Thursday, Jul 24, 2014Thursday, Jul 24, 2014
 

Drilling discovers ancient Antarctic rainforest

Published on Aug 2, 2012 3:56 PM
 
Drilling of the seabed off Antarctica has revealed that rainforest grew on the frozen continent 52 million years ago, scientists said on Thursday, warning it could be ice-free again within decades. -- PHOTO: AFP

SYDNEY (AFP) - Drilling of the seabed off Antarctica has revealed that rainforest grew on the frozen continent 52 million years ago, scientists said on Thursday, warning it could be ice-free again within decades.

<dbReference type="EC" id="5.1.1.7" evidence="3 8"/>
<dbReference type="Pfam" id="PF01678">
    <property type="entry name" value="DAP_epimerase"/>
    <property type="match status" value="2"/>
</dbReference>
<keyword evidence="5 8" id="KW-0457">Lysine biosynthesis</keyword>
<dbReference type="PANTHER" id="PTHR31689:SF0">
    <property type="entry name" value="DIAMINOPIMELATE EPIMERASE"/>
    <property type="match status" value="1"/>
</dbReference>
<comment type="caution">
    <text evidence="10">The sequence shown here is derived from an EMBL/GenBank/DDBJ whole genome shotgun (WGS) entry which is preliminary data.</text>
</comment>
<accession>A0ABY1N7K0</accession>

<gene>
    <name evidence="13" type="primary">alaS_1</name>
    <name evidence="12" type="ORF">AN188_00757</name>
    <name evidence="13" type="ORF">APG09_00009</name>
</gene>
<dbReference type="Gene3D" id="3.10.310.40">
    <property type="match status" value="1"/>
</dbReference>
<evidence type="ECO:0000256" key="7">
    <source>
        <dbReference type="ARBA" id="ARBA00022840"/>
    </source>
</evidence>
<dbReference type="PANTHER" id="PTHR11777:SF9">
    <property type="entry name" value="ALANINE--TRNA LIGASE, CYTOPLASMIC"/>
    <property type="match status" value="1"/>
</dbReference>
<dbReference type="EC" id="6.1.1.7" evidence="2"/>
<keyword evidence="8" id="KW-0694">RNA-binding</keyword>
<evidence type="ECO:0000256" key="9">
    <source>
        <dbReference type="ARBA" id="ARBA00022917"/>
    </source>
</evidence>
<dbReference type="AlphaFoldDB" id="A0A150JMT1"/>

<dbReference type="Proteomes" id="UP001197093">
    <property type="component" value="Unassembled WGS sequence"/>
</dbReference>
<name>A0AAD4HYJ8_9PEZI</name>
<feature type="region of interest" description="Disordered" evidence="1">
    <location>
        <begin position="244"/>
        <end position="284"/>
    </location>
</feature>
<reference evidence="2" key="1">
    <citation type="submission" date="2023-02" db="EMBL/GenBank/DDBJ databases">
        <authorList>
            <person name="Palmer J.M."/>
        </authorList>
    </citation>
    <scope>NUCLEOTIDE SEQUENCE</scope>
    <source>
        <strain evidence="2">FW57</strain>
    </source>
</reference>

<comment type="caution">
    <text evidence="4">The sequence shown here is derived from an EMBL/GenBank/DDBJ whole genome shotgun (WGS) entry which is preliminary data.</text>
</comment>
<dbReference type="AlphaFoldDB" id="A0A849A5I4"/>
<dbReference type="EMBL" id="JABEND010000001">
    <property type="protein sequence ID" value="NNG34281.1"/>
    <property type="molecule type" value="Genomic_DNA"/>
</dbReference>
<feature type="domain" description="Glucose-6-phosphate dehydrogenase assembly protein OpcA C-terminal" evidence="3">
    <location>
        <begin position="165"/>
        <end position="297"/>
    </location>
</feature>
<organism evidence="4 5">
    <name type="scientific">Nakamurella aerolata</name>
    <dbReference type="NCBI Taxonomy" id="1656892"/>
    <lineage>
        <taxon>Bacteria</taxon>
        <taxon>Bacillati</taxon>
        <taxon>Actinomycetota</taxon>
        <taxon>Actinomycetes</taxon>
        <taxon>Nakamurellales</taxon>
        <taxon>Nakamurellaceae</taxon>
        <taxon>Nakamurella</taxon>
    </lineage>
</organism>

The study of sediment cores drilled from the ocean floor off Antarctica's east coast revealed fossil pollens that had come from a "near-tropical" forest covering the continent in the Eocene period, 34-56 million years ago.

Dr Kevin Welsh, an Australian scientist who travelled on the 2010 expedition, said analysis of temperature-sensitive molecules in the cores had showed it was "very warm" 52 million years ago, measuring about 20 deg C.

"There were forests existing on the land, there wouldn't have been any ice, it would have been very warm," Dr Welsh told AFP of the study, published in the journal Nature.

 
If you are not a subscriber, you can get instant, unlimited access here

Videos